The movie ‘Raanjhanaa’ is refreshing. It does not look like a remake of some Hollywood film or any other film. That’s the best point. The success of ‘formula’ films has crushed creativity in Indian film industry. People don’t want to try when the much treaded path gets them all the results. The idiotic buffoonery type films, the gangster type films, the wanderer-lover kind of films- you name it and Bollywood has a formula for box office bumper.
‘Raanjhanaa’ is refreshingly different. The best part of the movie is its capturing of the essence of Varanasi. The ghats, the worshipping, the mode of expression, the ‘jugad’, the bluff- everything has been honestly portrayed. The friend of the protagonist, Murari has wonderful wisdom nuggets in his arsenal, like ‘The love of the mohalla is often taken by doctors and engineers’, ‘Is it love or a UPSC examination, not cleared even in ten years?’. The comic-sarcastic way of expression can only be understood and enjoyed; cannot be reported. The ‘mast’ life-style, the ‘nothing to lose’ situation of children and adolescents, the fun on roads, the brutal Holi, infatuation of a boy for a girl, the roadside eateries- what I like the most in this film is its portrayal of Varanasi.
The hero looks truly ordinary, if not ugly. He is dark, lean, thin, uneducated, brazen, unsophisticated, impulsive, truly ordinary. Dhanush has succeeded in giving the roadside Romeo feeling. The first part of the movies is soaked in fun. The second part tries to wrap up the plot but not quite successfully. Sonam Kapoor has been flawless in her élan and sophistication. Very good-looking, smart, trendy, she has carried out the role of the heroine quite well. We can see why the hero is madly in love with her. Abhay Deol has also done justice to his role.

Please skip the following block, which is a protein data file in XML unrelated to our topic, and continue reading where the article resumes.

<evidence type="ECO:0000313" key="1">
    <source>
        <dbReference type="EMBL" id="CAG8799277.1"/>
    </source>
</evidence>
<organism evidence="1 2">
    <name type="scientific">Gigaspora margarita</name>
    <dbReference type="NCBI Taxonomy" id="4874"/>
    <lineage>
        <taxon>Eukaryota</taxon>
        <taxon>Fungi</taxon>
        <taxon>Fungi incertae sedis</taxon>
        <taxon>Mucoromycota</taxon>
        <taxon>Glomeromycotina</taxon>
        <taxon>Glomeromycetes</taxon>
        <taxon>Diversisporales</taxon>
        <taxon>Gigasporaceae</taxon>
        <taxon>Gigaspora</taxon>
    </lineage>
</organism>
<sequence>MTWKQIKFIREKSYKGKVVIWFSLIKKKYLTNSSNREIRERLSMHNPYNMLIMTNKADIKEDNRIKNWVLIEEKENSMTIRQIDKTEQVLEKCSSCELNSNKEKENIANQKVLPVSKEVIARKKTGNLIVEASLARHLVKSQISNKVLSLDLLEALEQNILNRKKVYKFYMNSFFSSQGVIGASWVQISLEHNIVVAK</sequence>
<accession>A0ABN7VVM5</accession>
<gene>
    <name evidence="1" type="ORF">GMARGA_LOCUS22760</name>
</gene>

The first half describes the extreme passion of this boy Kundan played by Dhanush for Zoya, a Muslim girl portrayed by Sonam. There are obvious disparities between the two. Zoya comes from upper middle class while Kundan is just on the floor of the economic strata. Zoya is educated; Kundan is not. Above everything else, they belong to different religions. It’s a mis-match right from the beginning. It’s a very filmy situation. The boy’s burning in the passion for the girl. The girl takes him most non-seriously, goes on to pursue her studies, her mission, falls in love with someone worthy of her. Kundan moves around hopelessly, sometimes helping Zoya, sometimes cursing her.
Another tangle exists in form of another local girl who’s dying to marry Kundan. There’s not much in the story as such. The beauty is in the portrayal. Kundan topples Zoya’s marriage by declaring that the boy is posing as a Muslim, which he is actually not. The rest is all messy tragedy where both the boys die and Zoya lives on to serve a jail term.
Overall the touch of Varanasi touches the viewer.